Let us now look at one of the most important clauses in the ICC constitution: “One-half of the total members of the ICC shall be women.” And in DU, committees in three colleges (P.G.D.A.V. College, Shaheed Sukhdev College of Business Studies, Netaji Subhas Institute of Technology) violate this vital clause.

Although the UGC regulation insists every institute “make the students aware of the ICC and assist in sensitisation programmes,” there are only 18 colleges which hold sessions on sexual harassment during their orientation.

The need for urgency

While interviewing students in Ramjas College, a girl shared that she was sexually harassed during her first year in college. Asked why she didn’t complain, the student said, “Because he is on a good post,” breaking into tears. The element that deterred her from taking on the harasser was tyranny of authority. This reiterates the notion that “sexual harassment is an act of power” and the power relations that exist in university spaces make students vulnerable to such harassment. This testimony shows the need to understand power nuances and that’s exactly why the following clauses in ICC become important:

“Orientation courses for administrators conducted in HEIs must have a module on gender sensitisation and sexual harassment issues. Regular workshops are to be conducted for all sections of the HEI community”.

Also, “Organise training programmes or as the case may be, workshops for the officers, functionaries, faculty and students.”

Another thing that stands out from our interactions with students is how gender stereotypes condition men. This, in turn, makes it difficult for male students to recognise incidences of harassment, including cases where they are subjected to harassment. “We need to ask ourselves what does and does not constitute sexual harassment — and that question isn’t easy to answer,” said Tara Amrapaly, an ICC member from Kirori Mal College.

One of the clauses in the ICC constitution recognises this complexity in defining sexual harassment and states: “Wherever required, appropriately subsume the spirit of the above definitions in its policy and regulations on prevention and prohibition of sexual harassment against the employees and the students, and modify its ordinances and rules in consonance with the requirements of the regulations.”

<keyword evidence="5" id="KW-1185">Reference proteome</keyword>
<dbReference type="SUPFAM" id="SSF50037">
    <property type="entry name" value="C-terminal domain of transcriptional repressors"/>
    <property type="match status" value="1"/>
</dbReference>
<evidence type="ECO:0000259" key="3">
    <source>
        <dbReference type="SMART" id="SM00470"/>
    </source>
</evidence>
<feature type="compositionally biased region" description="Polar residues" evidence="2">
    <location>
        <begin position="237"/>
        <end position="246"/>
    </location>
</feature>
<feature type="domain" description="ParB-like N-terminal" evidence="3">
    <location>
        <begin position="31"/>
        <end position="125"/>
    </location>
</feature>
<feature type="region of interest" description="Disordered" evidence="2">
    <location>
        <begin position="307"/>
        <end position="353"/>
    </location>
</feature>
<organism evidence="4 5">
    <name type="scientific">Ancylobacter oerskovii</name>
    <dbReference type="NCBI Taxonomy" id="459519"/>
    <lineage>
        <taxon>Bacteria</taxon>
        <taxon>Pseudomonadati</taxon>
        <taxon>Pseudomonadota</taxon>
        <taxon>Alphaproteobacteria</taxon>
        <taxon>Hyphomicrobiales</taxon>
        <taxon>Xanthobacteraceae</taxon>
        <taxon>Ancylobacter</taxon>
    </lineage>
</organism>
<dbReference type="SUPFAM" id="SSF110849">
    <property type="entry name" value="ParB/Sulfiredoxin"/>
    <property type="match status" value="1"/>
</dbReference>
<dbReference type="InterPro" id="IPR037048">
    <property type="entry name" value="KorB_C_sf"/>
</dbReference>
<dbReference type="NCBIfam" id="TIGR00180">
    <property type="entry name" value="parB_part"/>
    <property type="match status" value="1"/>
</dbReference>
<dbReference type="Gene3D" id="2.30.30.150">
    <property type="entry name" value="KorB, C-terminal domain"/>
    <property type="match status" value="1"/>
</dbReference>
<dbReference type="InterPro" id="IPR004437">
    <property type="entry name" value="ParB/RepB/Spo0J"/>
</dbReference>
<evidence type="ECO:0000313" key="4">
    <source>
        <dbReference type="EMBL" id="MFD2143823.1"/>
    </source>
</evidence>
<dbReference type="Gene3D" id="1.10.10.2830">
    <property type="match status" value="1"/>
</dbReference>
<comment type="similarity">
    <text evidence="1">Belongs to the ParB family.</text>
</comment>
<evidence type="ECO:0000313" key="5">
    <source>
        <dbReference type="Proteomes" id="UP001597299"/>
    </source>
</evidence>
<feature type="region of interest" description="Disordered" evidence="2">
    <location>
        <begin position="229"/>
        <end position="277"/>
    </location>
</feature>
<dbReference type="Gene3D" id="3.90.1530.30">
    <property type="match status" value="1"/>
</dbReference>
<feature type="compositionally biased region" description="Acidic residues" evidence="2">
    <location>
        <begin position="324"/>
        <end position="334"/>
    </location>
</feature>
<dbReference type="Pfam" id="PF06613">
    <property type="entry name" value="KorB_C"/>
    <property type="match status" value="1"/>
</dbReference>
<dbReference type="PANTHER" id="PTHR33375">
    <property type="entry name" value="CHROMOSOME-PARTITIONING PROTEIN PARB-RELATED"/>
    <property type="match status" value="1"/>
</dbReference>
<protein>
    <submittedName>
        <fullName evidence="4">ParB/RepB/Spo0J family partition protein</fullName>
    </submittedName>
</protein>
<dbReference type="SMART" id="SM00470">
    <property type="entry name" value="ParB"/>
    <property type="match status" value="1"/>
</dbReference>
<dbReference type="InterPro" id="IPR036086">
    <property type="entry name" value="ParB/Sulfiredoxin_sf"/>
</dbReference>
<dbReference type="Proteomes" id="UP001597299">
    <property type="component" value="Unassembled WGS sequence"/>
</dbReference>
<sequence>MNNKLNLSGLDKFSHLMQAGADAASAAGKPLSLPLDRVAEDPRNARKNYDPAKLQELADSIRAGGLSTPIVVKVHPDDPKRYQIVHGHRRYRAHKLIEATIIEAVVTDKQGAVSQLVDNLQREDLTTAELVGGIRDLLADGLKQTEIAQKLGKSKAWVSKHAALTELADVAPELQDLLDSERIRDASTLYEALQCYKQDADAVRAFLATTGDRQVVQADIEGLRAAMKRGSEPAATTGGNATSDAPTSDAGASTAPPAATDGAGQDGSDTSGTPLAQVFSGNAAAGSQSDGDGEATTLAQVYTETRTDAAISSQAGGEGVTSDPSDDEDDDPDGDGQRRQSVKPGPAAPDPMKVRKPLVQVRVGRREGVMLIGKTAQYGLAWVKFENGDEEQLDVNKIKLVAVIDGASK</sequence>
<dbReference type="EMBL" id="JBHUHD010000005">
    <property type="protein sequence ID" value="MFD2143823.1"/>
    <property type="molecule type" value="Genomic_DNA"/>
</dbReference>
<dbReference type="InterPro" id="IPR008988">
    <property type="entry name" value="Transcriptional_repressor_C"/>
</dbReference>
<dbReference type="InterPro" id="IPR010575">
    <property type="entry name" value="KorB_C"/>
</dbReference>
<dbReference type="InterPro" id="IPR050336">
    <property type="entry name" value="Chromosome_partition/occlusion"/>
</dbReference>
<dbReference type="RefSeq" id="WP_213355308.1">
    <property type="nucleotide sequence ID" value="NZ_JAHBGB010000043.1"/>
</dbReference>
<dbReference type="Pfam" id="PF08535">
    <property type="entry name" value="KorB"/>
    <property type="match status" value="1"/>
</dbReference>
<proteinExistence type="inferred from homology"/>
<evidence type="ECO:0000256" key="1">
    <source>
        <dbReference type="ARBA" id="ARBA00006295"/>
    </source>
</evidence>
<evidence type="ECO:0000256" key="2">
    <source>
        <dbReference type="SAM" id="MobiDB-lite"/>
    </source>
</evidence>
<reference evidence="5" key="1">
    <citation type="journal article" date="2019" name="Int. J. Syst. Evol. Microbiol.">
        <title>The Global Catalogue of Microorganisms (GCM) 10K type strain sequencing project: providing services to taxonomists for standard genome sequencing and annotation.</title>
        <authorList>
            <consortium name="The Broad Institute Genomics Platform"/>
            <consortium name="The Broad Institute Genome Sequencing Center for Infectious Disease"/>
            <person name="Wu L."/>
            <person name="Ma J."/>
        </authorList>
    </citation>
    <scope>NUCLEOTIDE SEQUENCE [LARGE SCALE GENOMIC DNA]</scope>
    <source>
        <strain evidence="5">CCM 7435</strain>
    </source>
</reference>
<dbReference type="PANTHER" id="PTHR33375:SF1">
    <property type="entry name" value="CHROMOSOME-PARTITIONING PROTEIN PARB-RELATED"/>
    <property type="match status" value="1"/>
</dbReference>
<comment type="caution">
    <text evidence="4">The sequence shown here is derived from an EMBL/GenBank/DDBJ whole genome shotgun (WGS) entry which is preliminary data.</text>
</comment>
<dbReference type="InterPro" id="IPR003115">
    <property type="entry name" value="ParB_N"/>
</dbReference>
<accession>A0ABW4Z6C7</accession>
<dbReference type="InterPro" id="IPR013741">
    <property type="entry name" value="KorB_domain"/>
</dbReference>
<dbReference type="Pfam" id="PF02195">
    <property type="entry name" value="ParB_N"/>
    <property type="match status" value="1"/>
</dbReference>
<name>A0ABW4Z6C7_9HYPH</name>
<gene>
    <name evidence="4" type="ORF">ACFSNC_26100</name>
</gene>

During our conversations with presiding officers, it was emphasised that ICCs are not gender neutral in terms of addressing complaints. Meaning, they do not cater to the complaints put forward by male students or the third gender. This, however, is not in line with what the ICC constitution states. “Act decisively against all gender-based violence perpetrated against employees and students of all sexes recognising that primarily women employees and students and some male students and students of the third gender are vulnerable to many forms of sexual harassment and humiliation and exploitation,” and “vulnerable groups are particularly prone to harassment and also find it more difficult to complain. Vulnerability can be socially compounded by region, class, caste, sexual orientation, minority identity and by being differently abled. Enabling committees must be sensitive to such vulnerabilities and special needs,” shows ICCs to be gender neutral on paper.

Unfortunately, the current understanding of ICCs in terms of inclusivity of complaints filed by male students does not adhere to the clauses in the constitution. “We would need to fight for it because at the moment it is understood to be only for women,” said Vinita Chandra, a faculty member at Ramjas, when the aforementioned clauses were pointed out.

Although things have started changing with Delhi University’s insistence that all colleges have ICC students’ election, faculty members remain unsatisfied with the current lack of independence of ICCs and the authority to the college administration to nominate members.

This piece is part of our series #MakeMyCampusSafe in collaboration with Feminism In India.

Help us find out if there’s a sexual harassment complaint committee in your college. Who constitutes it? How does it function? How can students be a part of it? And share it with us on social media with #MakeMyCampusSafe.
You can also write to us at, the stories and reports on how your college deals with sexual harassment.